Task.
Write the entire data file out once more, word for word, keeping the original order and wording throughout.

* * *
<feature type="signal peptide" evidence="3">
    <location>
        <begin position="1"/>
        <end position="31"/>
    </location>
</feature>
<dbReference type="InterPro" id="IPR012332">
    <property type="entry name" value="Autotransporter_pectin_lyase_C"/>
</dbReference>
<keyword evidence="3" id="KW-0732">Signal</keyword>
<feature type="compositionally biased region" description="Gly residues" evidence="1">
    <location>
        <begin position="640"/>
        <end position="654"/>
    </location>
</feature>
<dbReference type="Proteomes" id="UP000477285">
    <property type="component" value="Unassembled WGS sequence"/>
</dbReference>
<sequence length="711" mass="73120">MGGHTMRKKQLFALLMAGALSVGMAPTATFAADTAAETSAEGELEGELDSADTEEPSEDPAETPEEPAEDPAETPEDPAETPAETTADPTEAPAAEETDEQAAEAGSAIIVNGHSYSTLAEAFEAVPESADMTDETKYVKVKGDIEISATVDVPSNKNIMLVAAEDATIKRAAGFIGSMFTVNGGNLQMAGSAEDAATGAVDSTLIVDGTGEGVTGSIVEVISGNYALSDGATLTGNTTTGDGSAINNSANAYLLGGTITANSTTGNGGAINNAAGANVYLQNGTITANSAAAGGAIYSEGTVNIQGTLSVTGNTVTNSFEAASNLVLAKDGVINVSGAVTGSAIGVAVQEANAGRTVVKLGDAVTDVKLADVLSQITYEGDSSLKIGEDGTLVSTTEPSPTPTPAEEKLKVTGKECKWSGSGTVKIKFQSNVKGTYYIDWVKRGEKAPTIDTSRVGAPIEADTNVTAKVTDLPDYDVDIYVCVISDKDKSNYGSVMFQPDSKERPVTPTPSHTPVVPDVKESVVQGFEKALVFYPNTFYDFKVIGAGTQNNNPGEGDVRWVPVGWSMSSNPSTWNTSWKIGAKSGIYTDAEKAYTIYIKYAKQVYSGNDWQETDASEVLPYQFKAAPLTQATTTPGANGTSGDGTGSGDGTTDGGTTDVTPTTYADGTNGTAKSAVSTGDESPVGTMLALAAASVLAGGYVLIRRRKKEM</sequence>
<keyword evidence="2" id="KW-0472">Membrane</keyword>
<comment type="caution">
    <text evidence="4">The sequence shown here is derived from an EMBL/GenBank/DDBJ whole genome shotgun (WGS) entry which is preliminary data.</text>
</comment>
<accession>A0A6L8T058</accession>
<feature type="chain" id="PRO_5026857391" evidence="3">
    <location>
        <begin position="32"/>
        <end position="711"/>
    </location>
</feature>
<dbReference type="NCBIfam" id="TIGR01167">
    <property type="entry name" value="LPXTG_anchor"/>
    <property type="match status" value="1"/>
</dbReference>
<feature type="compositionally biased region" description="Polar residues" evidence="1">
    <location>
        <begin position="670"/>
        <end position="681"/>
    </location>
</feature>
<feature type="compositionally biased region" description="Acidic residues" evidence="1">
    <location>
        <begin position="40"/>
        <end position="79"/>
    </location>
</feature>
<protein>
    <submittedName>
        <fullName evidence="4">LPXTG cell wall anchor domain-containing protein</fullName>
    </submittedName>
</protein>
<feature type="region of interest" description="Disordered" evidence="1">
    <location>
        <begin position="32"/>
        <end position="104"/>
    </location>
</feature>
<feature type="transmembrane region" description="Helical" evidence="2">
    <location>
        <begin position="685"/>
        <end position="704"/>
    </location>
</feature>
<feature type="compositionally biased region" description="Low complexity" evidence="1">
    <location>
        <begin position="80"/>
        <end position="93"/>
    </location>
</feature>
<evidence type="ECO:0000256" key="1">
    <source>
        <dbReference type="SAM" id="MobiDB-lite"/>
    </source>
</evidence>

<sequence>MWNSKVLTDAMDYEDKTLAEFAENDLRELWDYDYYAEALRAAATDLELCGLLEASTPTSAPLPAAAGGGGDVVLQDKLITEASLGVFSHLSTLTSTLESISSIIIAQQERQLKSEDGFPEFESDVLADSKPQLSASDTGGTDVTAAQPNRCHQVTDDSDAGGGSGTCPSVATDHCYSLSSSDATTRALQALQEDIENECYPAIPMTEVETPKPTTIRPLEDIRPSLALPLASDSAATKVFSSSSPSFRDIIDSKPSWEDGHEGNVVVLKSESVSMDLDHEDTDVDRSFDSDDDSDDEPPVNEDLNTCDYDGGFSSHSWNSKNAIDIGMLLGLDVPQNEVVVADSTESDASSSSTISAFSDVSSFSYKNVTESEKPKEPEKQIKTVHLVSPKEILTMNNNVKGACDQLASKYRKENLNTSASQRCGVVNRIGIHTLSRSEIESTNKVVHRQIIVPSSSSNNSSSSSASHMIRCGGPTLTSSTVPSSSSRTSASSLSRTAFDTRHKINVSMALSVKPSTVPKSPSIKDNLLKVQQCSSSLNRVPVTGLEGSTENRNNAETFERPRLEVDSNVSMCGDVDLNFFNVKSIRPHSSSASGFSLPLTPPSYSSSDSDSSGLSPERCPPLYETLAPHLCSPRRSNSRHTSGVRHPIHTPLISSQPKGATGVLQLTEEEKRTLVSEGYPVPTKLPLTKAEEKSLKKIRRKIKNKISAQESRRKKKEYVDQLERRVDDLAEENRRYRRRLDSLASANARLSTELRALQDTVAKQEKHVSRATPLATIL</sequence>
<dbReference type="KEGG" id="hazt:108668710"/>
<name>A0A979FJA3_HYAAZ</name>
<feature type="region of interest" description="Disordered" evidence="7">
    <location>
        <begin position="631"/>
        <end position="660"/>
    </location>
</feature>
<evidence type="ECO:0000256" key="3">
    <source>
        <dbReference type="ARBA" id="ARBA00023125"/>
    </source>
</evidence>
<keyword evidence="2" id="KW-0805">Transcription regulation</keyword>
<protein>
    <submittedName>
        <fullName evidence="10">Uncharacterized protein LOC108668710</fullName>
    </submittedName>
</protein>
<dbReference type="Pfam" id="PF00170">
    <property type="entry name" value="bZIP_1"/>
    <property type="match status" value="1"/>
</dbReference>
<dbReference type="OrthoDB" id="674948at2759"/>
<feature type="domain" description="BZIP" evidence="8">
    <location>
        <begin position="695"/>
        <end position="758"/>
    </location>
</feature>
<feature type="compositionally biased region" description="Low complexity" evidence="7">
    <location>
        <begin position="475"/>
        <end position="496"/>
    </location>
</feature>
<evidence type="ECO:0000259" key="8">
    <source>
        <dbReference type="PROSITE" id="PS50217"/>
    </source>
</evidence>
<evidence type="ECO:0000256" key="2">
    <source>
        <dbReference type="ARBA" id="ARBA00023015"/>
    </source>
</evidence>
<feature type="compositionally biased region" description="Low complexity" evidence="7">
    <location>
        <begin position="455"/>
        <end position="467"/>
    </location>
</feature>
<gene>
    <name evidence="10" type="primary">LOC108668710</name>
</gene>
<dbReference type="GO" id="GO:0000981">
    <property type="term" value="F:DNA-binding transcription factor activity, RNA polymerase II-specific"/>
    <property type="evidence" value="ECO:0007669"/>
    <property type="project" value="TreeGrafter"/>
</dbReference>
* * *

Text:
<feature type="signal peptide" evidence="3">
    <location>
        <begin position="1"/>
        <end position="31"/>
    </location>
</feature>
<dbReference type="InterPro" id="IPR012332">
    <property type="entry name" value="Autotransporter_pectin_lyase_C"/>
</dbReference>
<keyword evidence="3" id="KW-0732">Signal</keyword>
<feature type="compositionally biased region" description="Gly residues" evidence="1">
    <location>
        <begin position="640"/>
        <end position="654"/>
    </location>
</feature>
<dbReference type="Proteomes" id="UP000477285">
    <property type="component" value="Unassembled WGS sequence"/>
</dbReference>
<sequence length="711" mass="73120">MGGHTMRKKQLFALLMAGALSVGMAPTATFAADTAAETSAEGELEGELDSADTEEPSEDPAETPEEPAEDPAETPEDPAETPAETTADPTEAPAAEETDEQAAEAGSAIIVNGHSYSTLAEAFEAVPESADMTDETKYVKVKGDIEISATVDVPSNKNIMLVAAEDATIKRAAGFIGSMFTVNGGNLQMAGSAEDAATGAVDSTLIVDGTGEGVTGSIVEVISGNYALSDGATLTGNTTTGDGSAINNSANAYLLGGTITANSTTGNGGAINNAAGANVYLQNGTITANSAAAGGAIYSEGTVNIQGTLSVTGNTVTNSFEAASNLVLAKDGVINVSGAVTGSAIGVAVQEANAGRTVVKLGDAVTDVKLADVLSQITYEGDSSLKIGEDGTLVSTTEPSPTPTPAEEKLKVTGKECKWSGSGTVKIKFQSNVKGTYYIDWVKRGEKAPTIDTSRVGAPIEADTNVTAKVTDLPDYDVDIYVCVISDKDKSNYGSVMFQPDSKERPVTPTPSHTPVVPDVKESVVQGFEKALVFYPNTFYDFKVIGAGTQNNNPGEGDVRWVPVGWSMSSNPSTWNTSWKIGAKSGIYTDAEKAYTIYIKYAKQVYSGNDWQETDASEVLPYQFKAAPLTQATTTPGANGTSGDGTGSGDGTTDGGTTDVTPTTYADGTNGTAKSAVSTGDESPVGTMLALAAASVLAGGYVLIRRRKKEM</sequence>
<keyword evidence="2" id="KW-0472">Membrane</keyword>
<comment type="caution">
    <text evidence="4">The sequence shown here is derived from an EMBL/GenBank/DDBJ whole genome shotgun (WGS) entry which is preliminary data.</text>
</comment>
<accession>A0A6L8T058</accession>
<feature type="chain" id="PRO_5026857391" evidence="3">
    <location>
        <begin position="32"/>
        <end position="711"/>
    </location>
</feature>
<dbReference type="NCBIfam" id="TIGR01167">
    <property type="entry name" value="LPXTG_anchor"/>
    <property type="match status" value="1"/>
</dbReference>
<feature type="compositionally biased region" description="Polar residues" evidence="1">
    <location>
        <begin position="670"/>
        <end position="681"/>
    </location>
</feature>
<feature type="compositionally biased region" description="Acidic residues" evidence="1">
    <location>
        <begin position="40"/>
        <end position="79"/>
    </location>
</feature>
<protein>
    <submittedName>
        <fullName evidence="4">LPXTG cell wall anchor domain-containing protein</fullName>
    </submittedName>
</protein>
<feature type="region of interest" description="Disordered" evidence="1">
    <location>
        <begin position="32"/>
        <end position="104"/>
    </location>
</feature>
<feature type="transmembrane region" description="Helical" evidence="2">
    <location>
        <begin position="685"/>
        <end position="704"/>
    </location>
</feature>
<feature type="compositionally biased region" description="Low complexity" evidence="1">
    <location>
        <begin position="80"/>
        <end position="93"/>
    </location>
</feature>
<evidence type="ECO:0000256" key="1">
    <source>
        <dbReference type="SAM" id="MobiDB-lite"/>
    </source>
</evidence>

<sequence>MWNSKVLTDAMDYEDKTLAEFAENDLRELWDYDYYAEALRAAATDLELCGLLEASTPTSAPLPAAAGGGGDVVLQDKLITEASLGVFSHLSTLTSTLESISSIIIAQQERQLKSEDGFPEFESDVLADSKPQLSASDTGGTDVTAAQPNRCHQVTDDSDAGGGSGTCPSVATDHCYSLSSSDATTRALQALQEDIENECYPAIPMTEVETPKPTTIRPLEDIRPSLALPLASDSAATKVFSSSSPSFRDIIDSKPSWEDGHEGNVVVLKSESVSMDLDHEDTDVDRSFDSDDDSDDEPPVNEDLNTCDYDGGFSSHSWNSKNAIDIGMLLGLDVPQNEVVVADSTESDASSSSTISAFSDVSSFSYKNVTESEKPKEPEKQIKTVHLVSPKEILTMNNNVKGACDQLASKYRKENLNTSASQRCGVVNRIGIHTLSRSEIESTNKVVHRQIIVPSSSSNNSSSSSASHMIRCGGPTLTSSTVPSSSSRTSASSLSRTAFDTRHKINVSMALSVKPSTVPKSPSIKDNLLKVQQCSSSLNRVPVTGLEGSTENRNNAETFERPRLEVDSNVSMCGDVDLNFFNVKSIRPHSSSASGFSLPLTPPSYSSSDSDSSGLSPERCPPLYETLAPHLCSPRRSNSRHTSGVRHPIHTPLISSQPKGATGVLQLTEEEKRTLVSEGYPVPTKLPLTKAEEKSLKKIRRKIKNKISAQESRRKKKEYVDQLERRVDDLAEENRRYRRRLDSLASANARLSTELRALQDTVAKQEKHVSRATPLATIL</sequence>
<dbReference type="KEGG" id="hazt:108668710"/>
<name>A0A979FJA3_HYAAZ</name>
<feature type="region of interest" description="Disordered" evidence="7">
    <location>
        <begin position="631"/>
        <end position="660"/>
    </location>
</feature>
<evidence type="ECO:0000256" key="3">
    <source>
        <dbReference type="ARBA" id="ARBA00023125"/>
    </source>
</evidence>
<keyword evidence="2" id="KW-0805">Transcription regulation</keyword>
<protein>
    <submittedName>
        <fullName evidence="10">Uncharacterized protein LOC108668710</fullName>
    </submittedName>
</protein>
<dbReference type="Pfam" id="PF00170">
    <property type="entry name" value="bZIP_1"/>
    <property type="match status" value="1"/>
</dbReference>
<dbReference type="OrthoDB" id="674948at2759"/>
<feature type="domain" description="BZIP" evidence="8">
    <location>
        <begin position="695"/>
        <end position="758"/>
    </location>
</feature>
<feature type="compositionally biased region" description="Low complexity" evidence="7">
    <location>
        <begin position="475"/>
        <end position="496"/>
    </location>
</feature>
<evidence type="ECO:0000259" key="8">
    <source>
        <dbReference type="PROSITE" id="PS50217"/>
    </source>
</evidence>
<evidence type="ECO:0000256" key="2">
    <source>
        <dbReference type="ARBA" id="ARBA00023015"/>
    </source>
</evidence>
<feature type="compositionally biased region" description="Low complexity" evidence="7">
    <location>
        <begin position="455"/>
        <end position="467"/>
    </location>
</feature>
<gene>
    <name evidence="10" type="primary">LOC108668710</name>
</gene>
<dbReference type="GO" id="GO:0000981">
    <property type="term" value="F:DNA-binding transcription factor activity, RNA polymerase II-specific"/>
    <property type="evidence" value="ECO:0007669"/>
    <property type="project" value="TreeGrafter"/>
</dbReference>